On 29 June 2016, the Federal Trade Commission (FTC) announcedsignificant increases to the maximum civil penalties for violations of numerous laws and regulations it enforces, including premerger notification requirements under the Hart-Scott-Rodino Antitrust Improvements Act of 1976, as amended (HSR Act). The FTC increased the civil penalties for HSR Act violations 150% -- from US$16,000 per day to US$40,000 per day. These new penalties are effective as of 1 August 2016, although they will apply to any violations that occurred before that date.
These increases were required by the Federal Civil Penalties Inflation Adjustment Act Improvements Act of 2015 (IAAI Act), which requires federal agencies to adjust civil penalties for inflation using a “catch-up” formula. The FTC last increased the maximum fine in 2009, from US$11,000 per day to US$16,000 per day. Going forward, the FTC will increase its maximum civil penalties annually pursuant to the IAAI Act—approximately at the same time it announces the revised HSR filing thresholds.
Under the HSR Act, certain acquisitions of assets, voting securities, or interests in non-corporate entities are subject to pre-closing notification filing and waiting period requirements if applicable jurisdictional thresholds are satisfied and no exemption applies. The purpose of the HSR Act is to allow the U.S. antitrust agencies to investigate and possibly challenge reportable acquisitions before they are closed. If a company or person fails to submit a required filing, and/or closes on a reportable acquisition before the applicable HSR waiting period has expired or been terminated, such company or person can face substantial civil penalties since each day of non-compliance (i.e., each day in which the acquiring person held the voting shares, assets or non-corporate interests without having filed and observed the waiting period) is a separate violation. Thus, under the new US$40,000 per day maximum, a violation that occurred for one year could incur a maximum civil penalty of US$14.6 million.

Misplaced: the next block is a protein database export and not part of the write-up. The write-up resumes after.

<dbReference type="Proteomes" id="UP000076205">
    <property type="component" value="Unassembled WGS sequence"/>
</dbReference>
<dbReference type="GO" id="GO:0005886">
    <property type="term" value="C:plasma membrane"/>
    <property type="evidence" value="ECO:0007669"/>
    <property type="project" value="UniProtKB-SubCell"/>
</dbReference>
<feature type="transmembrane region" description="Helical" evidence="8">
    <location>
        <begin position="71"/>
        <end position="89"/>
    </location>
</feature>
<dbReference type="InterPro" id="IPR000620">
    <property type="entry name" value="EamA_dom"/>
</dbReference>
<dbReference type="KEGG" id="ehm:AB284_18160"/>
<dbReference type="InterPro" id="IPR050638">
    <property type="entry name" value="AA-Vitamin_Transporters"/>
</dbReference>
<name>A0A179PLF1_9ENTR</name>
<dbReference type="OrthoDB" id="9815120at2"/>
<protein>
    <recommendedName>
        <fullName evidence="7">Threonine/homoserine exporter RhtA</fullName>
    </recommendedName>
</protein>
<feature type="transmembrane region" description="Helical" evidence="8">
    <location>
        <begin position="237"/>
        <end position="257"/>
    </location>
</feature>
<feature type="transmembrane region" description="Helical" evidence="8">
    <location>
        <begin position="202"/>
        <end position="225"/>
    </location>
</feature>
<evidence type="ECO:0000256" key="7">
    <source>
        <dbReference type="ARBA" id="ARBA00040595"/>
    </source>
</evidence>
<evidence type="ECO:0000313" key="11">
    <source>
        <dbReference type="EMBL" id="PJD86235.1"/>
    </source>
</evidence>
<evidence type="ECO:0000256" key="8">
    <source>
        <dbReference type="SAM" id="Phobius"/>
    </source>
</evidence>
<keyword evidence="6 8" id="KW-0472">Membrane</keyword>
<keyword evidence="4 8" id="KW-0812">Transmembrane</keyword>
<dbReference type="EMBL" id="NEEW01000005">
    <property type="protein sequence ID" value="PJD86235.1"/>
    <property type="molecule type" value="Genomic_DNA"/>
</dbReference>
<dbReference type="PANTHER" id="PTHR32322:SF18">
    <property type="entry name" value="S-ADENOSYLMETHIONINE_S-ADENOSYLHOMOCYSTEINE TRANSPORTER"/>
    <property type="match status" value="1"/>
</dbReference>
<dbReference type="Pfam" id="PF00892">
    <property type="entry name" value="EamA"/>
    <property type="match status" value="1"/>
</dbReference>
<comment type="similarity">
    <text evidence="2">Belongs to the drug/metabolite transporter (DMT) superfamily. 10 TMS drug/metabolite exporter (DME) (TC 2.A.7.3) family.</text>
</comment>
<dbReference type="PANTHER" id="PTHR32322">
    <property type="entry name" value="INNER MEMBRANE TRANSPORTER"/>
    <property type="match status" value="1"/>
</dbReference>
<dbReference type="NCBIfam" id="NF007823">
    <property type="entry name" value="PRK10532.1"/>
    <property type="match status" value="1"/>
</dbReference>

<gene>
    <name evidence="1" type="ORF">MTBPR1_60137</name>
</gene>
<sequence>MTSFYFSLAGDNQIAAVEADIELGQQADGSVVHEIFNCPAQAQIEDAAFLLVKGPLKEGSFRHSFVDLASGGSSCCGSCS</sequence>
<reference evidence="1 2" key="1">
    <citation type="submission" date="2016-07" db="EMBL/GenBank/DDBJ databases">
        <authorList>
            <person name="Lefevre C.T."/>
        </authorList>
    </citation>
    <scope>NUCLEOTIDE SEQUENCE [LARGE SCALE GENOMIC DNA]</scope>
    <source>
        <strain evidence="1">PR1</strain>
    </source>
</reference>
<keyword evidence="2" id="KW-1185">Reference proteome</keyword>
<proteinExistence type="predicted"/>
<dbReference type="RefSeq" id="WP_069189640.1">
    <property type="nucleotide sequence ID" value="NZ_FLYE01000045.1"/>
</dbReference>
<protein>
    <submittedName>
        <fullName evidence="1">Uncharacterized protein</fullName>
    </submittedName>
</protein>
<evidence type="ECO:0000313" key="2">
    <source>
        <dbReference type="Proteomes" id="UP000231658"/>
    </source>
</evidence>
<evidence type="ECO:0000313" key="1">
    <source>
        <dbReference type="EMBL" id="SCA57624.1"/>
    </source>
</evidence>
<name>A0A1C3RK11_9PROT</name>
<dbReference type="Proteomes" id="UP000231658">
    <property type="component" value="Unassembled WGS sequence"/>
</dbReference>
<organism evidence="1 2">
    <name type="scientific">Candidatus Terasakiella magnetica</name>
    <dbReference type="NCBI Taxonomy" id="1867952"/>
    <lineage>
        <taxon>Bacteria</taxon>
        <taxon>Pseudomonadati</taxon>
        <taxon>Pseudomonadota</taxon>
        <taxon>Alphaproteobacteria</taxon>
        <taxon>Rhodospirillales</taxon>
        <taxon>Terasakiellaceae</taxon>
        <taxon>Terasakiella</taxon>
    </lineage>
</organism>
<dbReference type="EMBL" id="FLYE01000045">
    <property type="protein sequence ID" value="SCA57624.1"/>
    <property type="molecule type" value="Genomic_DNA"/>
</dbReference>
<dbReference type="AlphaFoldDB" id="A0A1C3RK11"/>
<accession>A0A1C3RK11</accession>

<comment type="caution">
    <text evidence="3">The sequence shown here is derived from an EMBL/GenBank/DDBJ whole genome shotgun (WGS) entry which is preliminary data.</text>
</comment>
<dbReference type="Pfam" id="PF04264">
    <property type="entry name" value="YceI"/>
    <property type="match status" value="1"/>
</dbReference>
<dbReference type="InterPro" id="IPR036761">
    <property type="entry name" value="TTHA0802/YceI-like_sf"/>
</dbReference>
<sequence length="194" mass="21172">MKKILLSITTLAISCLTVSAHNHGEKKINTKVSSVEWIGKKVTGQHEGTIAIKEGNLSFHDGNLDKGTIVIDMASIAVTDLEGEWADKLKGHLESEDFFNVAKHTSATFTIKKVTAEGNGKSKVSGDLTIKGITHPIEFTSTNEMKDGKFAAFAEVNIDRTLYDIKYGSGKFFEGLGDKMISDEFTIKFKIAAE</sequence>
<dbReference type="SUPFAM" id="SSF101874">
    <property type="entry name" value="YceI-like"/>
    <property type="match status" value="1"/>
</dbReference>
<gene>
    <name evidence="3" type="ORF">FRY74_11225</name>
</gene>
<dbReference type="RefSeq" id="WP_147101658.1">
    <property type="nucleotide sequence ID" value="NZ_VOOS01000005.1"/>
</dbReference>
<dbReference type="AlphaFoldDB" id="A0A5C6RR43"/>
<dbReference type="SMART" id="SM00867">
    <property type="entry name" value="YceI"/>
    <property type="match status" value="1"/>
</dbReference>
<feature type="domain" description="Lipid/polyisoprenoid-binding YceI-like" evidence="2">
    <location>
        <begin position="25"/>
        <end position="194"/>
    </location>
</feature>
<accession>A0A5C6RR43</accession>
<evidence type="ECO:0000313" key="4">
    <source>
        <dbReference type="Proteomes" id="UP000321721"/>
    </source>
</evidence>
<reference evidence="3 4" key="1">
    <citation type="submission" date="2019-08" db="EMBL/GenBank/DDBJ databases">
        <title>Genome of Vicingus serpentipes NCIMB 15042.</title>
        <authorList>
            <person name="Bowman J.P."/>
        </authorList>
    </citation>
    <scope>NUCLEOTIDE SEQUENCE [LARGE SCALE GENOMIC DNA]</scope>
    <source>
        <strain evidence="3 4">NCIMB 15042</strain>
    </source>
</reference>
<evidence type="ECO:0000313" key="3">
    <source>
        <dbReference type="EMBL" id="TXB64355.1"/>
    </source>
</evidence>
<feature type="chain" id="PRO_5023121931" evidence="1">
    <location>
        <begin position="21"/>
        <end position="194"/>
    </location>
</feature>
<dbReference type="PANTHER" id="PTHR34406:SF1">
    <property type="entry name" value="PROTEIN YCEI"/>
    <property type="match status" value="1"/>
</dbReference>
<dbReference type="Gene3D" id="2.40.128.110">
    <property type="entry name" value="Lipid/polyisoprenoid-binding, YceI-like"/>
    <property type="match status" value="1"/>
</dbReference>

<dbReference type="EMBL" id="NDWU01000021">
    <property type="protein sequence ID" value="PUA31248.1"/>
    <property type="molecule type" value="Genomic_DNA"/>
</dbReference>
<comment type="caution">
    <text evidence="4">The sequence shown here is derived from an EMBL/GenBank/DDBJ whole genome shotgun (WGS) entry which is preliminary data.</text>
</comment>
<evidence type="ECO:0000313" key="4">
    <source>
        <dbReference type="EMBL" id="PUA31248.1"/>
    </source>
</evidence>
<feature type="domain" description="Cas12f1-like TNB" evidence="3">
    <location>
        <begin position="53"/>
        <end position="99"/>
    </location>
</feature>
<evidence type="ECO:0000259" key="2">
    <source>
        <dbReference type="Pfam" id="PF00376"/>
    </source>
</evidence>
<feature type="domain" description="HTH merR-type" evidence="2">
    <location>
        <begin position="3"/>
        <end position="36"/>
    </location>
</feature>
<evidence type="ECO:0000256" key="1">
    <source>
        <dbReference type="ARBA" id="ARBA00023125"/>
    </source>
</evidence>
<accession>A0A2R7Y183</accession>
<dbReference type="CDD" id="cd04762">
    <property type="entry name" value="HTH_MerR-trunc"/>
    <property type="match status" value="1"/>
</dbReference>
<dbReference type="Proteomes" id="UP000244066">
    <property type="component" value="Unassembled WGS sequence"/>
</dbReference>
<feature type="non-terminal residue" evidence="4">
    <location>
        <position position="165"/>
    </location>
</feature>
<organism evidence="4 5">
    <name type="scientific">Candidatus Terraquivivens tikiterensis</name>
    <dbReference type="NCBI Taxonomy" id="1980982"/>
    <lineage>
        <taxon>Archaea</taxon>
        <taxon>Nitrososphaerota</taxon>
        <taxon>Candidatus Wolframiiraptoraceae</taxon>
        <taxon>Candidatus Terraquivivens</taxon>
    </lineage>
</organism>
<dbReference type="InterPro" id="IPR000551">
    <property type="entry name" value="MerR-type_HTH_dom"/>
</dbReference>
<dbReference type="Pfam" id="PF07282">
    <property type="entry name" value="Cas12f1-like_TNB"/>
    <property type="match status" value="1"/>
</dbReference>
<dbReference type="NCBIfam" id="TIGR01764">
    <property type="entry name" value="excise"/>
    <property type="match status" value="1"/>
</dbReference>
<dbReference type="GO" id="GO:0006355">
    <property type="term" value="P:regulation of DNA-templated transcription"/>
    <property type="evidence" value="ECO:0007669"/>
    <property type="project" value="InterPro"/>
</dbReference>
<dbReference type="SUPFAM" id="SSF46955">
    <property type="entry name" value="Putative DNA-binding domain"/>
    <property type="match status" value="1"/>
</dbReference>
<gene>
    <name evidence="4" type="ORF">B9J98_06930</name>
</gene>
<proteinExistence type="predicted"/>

However, this is only the maximum penalty and the antitrust agencies do take into account mitigating factors when assessing the appropriate penalty, such as “degree of culpability, any history of prior such conduct, ability to pay, effect on ability to continue to do business, and such other matters as justice may require.”1 In addition, the FTC has long adopted a “one-bite-at-the-apple” policy, whereby it typically does not impose a civil penalty for a company’s or person’s first inadvertent HSR Act violation so long as the company or person reports the violation to the FTC upon discovery, submits a corrective filing and a detailed letter explaining the circumstances surrounding the violation and how the mistake was discovered, and implements measures to avoid future violations.2
The FTC has reported that it is contacted “several times a year” by parties who have learned that they have inadvertently violated the HSR Act in the past. Although violations occur under many different circumstances, it sees “two specific scenarios very frequently”:
- First, company executives acquire company voting shares through exercising options or warrants and fail to aggregate the value of such shares with the value of the company shares they already hold and therefore do not realize that they have satisfied the HSR size of transaction threshold test.
- Second, sometimes acquiring persons who have qualified for the investment-only exemption in the past in connection with their holdings in a company may wrongly continue to rely on that exemption when they acquire additional company voting shares not appreciating that the exemption no long applies because either they have become active investors in the company or their holdings in the company have increased above 10%.
The HSR threshold tests and exemptions are complex, with specific and detailed aggregation and valuation rules. The significant increase in the maximum civil penalty recently announced by the FTC is a timely reminder that companies and natural persons (including company executives who receive stock-based compensation) should ensure they have robust compliance programs in place to avoid violations of the HSR Act.